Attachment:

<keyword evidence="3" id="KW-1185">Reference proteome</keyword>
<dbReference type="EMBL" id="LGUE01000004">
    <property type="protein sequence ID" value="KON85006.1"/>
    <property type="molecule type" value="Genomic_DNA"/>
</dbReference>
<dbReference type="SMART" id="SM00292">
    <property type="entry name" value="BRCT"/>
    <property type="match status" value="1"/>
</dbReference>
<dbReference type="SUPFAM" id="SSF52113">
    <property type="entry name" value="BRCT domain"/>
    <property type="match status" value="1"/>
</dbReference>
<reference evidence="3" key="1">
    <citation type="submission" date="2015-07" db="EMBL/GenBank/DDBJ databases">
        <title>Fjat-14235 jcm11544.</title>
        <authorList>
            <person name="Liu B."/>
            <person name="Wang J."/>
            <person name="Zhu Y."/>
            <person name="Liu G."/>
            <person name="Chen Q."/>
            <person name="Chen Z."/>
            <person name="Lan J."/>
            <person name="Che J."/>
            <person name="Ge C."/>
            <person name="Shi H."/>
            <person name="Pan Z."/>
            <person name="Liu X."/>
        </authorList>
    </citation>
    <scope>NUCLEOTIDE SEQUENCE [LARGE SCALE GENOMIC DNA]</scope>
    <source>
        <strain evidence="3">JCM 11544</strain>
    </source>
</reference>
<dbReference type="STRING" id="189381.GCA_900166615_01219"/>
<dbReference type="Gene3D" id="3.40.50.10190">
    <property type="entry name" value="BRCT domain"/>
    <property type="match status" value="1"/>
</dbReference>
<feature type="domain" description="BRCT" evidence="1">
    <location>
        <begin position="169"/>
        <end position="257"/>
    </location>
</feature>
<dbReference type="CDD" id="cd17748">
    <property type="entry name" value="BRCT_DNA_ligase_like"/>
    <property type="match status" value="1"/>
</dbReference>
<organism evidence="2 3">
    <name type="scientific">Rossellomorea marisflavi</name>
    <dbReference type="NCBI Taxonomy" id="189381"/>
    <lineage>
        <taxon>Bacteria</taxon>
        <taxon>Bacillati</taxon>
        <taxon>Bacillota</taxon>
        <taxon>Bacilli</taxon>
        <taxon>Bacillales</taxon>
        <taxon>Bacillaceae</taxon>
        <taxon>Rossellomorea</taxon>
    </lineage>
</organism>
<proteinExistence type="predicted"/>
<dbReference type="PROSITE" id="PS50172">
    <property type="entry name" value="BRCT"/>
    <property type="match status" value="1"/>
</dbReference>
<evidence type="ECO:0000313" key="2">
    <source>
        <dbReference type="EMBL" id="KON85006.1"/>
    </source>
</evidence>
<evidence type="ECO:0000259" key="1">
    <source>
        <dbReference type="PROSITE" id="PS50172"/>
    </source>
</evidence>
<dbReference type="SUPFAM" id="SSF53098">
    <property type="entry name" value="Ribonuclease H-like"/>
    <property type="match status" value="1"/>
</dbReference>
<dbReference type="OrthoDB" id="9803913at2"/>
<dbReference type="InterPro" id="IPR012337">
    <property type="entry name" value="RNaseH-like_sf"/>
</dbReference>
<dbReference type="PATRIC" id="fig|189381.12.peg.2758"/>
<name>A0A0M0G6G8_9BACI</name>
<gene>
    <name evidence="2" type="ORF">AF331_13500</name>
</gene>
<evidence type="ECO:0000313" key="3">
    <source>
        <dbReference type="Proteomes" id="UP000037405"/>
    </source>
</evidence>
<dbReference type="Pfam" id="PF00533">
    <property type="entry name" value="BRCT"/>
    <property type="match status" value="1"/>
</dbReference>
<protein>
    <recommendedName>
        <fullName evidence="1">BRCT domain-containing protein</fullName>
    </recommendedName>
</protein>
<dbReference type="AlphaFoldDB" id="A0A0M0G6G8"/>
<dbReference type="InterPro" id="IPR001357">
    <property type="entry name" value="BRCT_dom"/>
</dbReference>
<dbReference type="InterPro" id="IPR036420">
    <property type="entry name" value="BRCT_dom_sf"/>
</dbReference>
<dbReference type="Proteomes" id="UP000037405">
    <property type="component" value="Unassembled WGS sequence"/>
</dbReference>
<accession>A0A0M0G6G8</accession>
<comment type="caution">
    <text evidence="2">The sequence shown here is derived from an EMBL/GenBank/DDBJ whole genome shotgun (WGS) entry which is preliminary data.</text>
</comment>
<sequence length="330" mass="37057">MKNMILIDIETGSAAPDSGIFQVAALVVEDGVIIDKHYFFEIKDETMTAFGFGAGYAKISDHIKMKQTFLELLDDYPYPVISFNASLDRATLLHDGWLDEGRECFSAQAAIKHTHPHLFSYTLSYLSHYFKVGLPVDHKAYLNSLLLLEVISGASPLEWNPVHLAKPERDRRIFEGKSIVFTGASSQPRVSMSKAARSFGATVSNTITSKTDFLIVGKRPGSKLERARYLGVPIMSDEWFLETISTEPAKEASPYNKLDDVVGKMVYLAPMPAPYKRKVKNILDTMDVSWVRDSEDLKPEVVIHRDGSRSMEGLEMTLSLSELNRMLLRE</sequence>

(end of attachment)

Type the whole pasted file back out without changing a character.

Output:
<keyword evidence="3" id="KW-1185">Reference proteome</keyword>
<dbReference type="EMBL" id="LGUE01000004">
    <property type="protein sequence ID" value="KON85006.1"/>
    <property type="molecule type" value="Genomic_DNA"/>
</dbReference>
<dbReference type="SMART" id="SM00292">
    <property type="entry name" value="BRCT"/>
    <property type="match status" value="1"/>
</dbReference>
<dbReference type="SUPFAM" id="SSF52113">
    <property type="entry name" value="BRCT domain"/>
    <property type="match status" value="1"/>
</dbReference>
<reference evidence="3" key="1">
    <citation type="submission" date="2015-07" db="EMBL/GenBank/DDBJ databases">
        <title>Fjat-14235 jcm11544.</title>
        <authorList>
            <person name="Liu B."/>
            <person name="Wang J."/>
            <person name="Zhu Y."/>
            <person name="Liu G."/>
            <person name="Chen Q."/>
            <person name="Chen Z."/>
            <person name="Lan J."/>
            <person name="Che J."/>
            <person name="Ge C."/>
            <person name="Shi H."/>
            <person name="Pan Z."/>
            <person name="Liu X."/>
        </authorList>
    </citation>
    <scope>NUCLEOTIDE SEQUENCE [LARGE SCALE GENOMIC DNA]</scope>
    <source>
        <strain evidence="3">JCM 11544</strain>
    </source>
</reference>
<dbReference type="STRING" id="189381.GCA_900166615_01219"/>
<dbReference type="Gene3D" id="3.40.50.10190">
    <property type="entry name" value="BRCT domain"/>
    <property type="match status" value="1"/>
</dbReference>
<feature type="domain" description="BRCT" evidence="1">
    <location>
        <begin position="169"/>
        <end position="257"/>
    </location>
</feature>
<dbReference type="CDD" id="cd17748">
    <property type="entry name" value="BRCT_DNA_ligase_like"/>
    <property type="match status" value="1"/>
</dbReference>
<organism evidence="2 3">
    <name type="scientific">Rossellomorea marisflavi</name>
    <dbReference type="NCBI Taxonomy" id="189381"/>
    <lineage>
        <taxon>Bacteria</taxon>
        <taxon>Bacillati</taxon>
        <taxon>Bacillota</taxon>
        <taxon>Bacilli</taxon>
        <taxon>Bacillales</taxon>
        <taxon>Bacillaceae</taxon>
        <taxon>Rossellomorea</taxon>
    </lineage>
</organism>
<proteinExistence type="predicted"/>
<dbReference type="PROSITE" id="PS50172">
    <property type="entry name" value="BRCT"/>
    <property type="match status" value="1"/>
</dbReference>
<evidence type="ECO:0000313" key="2">
    <source>
        <dbReference type="EMBL" id="KON85006.1"/>
    </source>
</evidence>
<evidence type="ECO:0000259" key="1">
    <source>
        <dbReference type="PROSITE" id="PS50172"/>
    </source>
</evidence>
<dbReference type="SUPFAM" id="SSF53098">
    <property type="entry name" value="Ribonuclease H-like"/>
    <property type="match status" value="1"/>
</dbReference>
<dbReference type="OrthoDB" id="9803913at2"/>
<dbReference type="InterPro" id="IPR012337">
    <property type="entry name" value="RNaseH-like_sf"/>
</dbReference>
<dbReference type="PATRIC" id="fig|189381.12.peg.2758"/>
<name>A0A0M0G6G8_9BACI</name>
<gene>
    <name evidence="2" type="ORF">AF331_13500</name>
</gene>
<evidence type="ECO:0000313" key="3">
    <source>
        <dbReference type="Proteomes" id="UP000037405"/>
    </source>
</evidence>
<dbReference type="Pfam" id="PF00533">
    <property type="entry name" value="BRCT"/>
    <property type="match status" value="1"/>
</dbReference>
<protein>
    <recommendedName>
        <fullName evidence="1">BRCT domain-containing protein</fullName>
    </recommendedName>
</protein>
<dbReference type="AlphaFoldDB" id="A0A0M0G6G8"/>
<dbReference type="InterPro" id="IPR001357">
    <property type="entry name" value="BRCT_dom"/>
</dbReference>
<dbReference type="InterPro" id="IPR036420">
    <property type="entry name" value="BRCT_dom_sf"/>
</dbReference>
<dbReference type="Proteomes" id="UP000037405">
    <property type="component" value="Unassembled WGS sequence"/>
</dbReference>
<accession>A0A0M0G6G8</accession>
<comment type="caution">
    <text evidence="2">The sequence shown here is derived from an EMBL/GenBank/DDBJ whole genome shotgun (WGS) entry which is preliminary data.</text>
</comment>
<sequence length="330" mass="37057">MKNMILIDIETGSAAPDSGIFQVAALVVEDGVIIDKHYFFEIKDETMTAFGFGAGYAKISDHIKMKQTFLELLDDYPYPVISFNASLDRATLLHDGWLDEGRECFSAQAAIKHTHPHLFSYTLSYLSHYFKVGLPVDHKAYLNSLLLLEVISGASPLEWNPVHLAKPERDRRIFEGKSIVFTGASSQPRVSMSKAARSFGATVSNTITSKTDFLIVGKRPGSKLERARYLGVPIMSDEWFLETISTEPAKEASPYNKLDDVVGKMVYLAPMPAPYKRKVKNILDTMDVSWVRDSEDLKPEVVIHRDGSRSMEGLEMTLSLSELNRMLLRE</sequence>